MPs Call For More Jails In Wales

More prisons must be built in Wales to combat overcrowding and to enable prisoners to be held closer to home, a new inquiry by MPs has concluded. The report, published on Wednesday by the Welsh Affairs Committee, also highlighted the lack of custodial facilities in north and mid Wales.

The inquiry responded to concerns about the imprisonment of nearly half of Welsh prisoners outside Wales. The prison service said decisions on new prisons would be based on need.

The Home Office said it has created 20,000 prison places since 1997 and planned to create another 8,000 over the next five years – including building two new prisons in Merseyside and in London.

There are currently five prisons in Wales – Cardiff, Swansea, Parc in Bridgend, Usk and Prescoed in Pontypool – all of which are in south Wales. The last available figures from the prison service showed there were 2,681 people locked up in Wales in April this year. The system has an operational capacity of 2,724.

The committee called for new prison facilities to be built in north Wales to accommodate up to 500 male prisoners in low and medium-security categories. They also want extra prison places in south Wales. The inquiry found that the work of rehabilitation agencies was often hampered by the difficulty of keeping regular contact with Welsh prisoners held a long way from their homes.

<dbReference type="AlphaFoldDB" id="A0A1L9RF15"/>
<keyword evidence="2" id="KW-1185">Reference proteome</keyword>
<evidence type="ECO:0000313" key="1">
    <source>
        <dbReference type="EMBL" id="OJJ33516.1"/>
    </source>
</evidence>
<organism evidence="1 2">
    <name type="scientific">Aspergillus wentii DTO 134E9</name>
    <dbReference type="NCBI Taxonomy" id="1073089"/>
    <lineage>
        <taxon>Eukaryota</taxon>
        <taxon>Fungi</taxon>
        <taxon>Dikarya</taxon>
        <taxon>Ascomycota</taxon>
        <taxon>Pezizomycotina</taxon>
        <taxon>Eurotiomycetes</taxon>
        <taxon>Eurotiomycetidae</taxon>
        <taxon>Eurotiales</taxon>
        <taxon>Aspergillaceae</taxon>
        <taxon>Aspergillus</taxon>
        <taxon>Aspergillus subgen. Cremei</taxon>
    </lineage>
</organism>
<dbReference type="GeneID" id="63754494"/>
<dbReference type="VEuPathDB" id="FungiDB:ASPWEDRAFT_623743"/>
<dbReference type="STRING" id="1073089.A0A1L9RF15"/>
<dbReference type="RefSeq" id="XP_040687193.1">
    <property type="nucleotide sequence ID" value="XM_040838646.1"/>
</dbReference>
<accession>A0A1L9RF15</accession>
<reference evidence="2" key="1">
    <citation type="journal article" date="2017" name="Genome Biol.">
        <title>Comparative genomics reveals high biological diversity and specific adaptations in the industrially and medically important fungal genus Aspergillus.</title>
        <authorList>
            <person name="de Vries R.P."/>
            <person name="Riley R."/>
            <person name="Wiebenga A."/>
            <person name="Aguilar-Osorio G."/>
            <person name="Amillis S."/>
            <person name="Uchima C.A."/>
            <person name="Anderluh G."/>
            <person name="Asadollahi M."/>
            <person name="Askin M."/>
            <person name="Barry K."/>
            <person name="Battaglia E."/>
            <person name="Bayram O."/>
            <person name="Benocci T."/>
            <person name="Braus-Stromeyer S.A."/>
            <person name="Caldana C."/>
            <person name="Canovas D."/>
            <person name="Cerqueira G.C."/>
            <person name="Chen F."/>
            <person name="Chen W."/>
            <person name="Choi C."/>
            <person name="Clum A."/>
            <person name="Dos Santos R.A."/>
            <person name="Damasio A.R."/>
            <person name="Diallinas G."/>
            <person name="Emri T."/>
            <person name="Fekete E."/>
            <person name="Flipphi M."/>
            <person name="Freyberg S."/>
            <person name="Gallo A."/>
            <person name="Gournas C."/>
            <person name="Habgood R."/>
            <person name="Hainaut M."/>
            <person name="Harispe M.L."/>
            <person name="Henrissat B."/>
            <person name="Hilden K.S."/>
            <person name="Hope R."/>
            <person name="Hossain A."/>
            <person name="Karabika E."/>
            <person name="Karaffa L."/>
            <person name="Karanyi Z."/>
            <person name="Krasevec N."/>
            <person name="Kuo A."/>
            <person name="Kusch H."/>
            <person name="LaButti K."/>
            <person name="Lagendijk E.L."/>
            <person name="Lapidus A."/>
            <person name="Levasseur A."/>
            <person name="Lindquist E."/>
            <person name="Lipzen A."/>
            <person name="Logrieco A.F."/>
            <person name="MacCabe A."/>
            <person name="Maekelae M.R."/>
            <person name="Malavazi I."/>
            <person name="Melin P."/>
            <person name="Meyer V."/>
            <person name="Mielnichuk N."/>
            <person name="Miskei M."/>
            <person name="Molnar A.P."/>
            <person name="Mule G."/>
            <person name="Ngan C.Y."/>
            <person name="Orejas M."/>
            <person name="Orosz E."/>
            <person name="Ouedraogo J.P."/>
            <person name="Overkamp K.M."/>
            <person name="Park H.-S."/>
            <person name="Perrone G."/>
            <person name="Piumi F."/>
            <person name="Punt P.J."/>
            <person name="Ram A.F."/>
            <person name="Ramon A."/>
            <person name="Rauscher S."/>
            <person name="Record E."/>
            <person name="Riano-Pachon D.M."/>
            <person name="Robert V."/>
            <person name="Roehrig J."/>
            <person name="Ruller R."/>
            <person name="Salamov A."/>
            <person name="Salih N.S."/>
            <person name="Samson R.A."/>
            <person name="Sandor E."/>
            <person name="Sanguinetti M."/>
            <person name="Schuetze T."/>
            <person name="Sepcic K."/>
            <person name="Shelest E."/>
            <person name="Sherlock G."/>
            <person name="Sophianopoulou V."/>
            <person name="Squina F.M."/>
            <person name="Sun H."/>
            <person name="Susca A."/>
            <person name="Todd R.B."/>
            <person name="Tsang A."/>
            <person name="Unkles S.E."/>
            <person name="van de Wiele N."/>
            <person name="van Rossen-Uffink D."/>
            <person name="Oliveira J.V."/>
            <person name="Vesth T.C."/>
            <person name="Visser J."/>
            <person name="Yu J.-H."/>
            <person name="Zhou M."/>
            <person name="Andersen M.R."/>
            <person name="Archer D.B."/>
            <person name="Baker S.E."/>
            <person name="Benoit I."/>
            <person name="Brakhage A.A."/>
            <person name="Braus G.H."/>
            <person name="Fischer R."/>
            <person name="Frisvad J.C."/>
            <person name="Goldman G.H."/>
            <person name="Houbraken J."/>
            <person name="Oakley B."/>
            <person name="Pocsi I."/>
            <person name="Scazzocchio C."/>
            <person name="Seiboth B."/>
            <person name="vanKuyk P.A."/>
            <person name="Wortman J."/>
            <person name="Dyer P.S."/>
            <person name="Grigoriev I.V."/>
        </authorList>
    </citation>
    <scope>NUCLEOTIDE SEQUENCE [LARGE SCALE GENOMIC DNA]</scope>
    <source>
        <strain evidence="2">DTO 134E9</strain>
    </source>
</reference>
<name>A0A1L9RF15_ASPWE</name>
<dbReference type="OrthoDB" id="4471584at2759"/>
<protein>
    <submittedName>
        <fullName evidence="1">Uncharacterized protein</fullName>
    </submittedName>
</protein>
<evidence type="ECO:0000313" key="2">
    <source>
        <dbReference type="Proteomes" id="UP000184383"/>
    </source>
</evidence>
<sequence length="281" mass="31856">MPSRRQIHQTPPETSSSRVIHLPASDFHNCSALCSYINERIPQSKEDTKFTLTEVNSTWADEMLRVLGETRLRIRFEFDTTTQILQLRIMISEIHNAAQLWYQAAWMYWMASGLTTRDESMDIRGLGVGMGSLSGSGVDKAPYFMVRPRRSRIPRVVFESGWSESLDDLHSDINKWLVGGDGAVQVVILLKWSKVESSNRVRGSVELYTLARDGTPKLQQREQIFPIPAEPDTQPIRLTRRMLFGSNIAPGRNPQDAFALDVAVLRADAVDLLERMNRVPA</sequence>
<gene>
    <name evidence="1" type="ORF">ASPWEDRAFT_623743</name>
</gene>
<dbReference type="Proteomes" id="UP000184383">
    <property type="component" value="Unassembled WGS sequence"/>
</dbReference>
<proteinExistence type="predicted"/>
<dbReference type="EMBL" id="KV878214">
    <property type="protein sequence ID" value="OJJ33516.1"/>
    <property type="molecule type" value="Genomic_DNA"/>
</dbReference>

The 11 MPs who make up the Welsh Affairs Committee also called for more facilities for younger prisoners to be provided within Wales and recommended a new approach be taken to the managing of female offenders, including community-based custodial centres.

They also criticised the provision of Welsh-language materials in some prisons and said there was a need to address the high levels of mental ill-health amongst Wales’ prison population. Committee chairman, Dr Hywel Francis MP, said no area of Wales
had adequate prison facilities and called on the Home Office to take “urgent” action.

Wales’ most senior judge Sir Roderick Evans called for more prison places in Wales in 2006 and said many Welsh families often had to travel long distances to visit relatives in jail. The judge told a Law Society event that a lack of visiting endangered family contact – vital for prisoners’ reintegration into society.

But Frances Crook from the Howard League for Penal Reform called for more community rather than custodial sentences, to minimise the need for prison places.

She said MPs were stuck in a “Victorian timewarp,” adding that the Welsh Assembly Government should be given powers over criminal justice “so that they can take the bold steps required to provide robust and innovative community sentences in Wales.”

Justice Minister David Hanson welcomed the MPs’ report and said site searches were under way in Wales. He said decisions on the location and function of the new prisons will be determined by greatest need. He added: “We will continue to do what we can to ensure closeness to home for Welsh prisoners in the English prison estate, but pressure on the estate as a whole remains high. “We actively encourage visits by prisoners’ families and assist those with the lowest income.”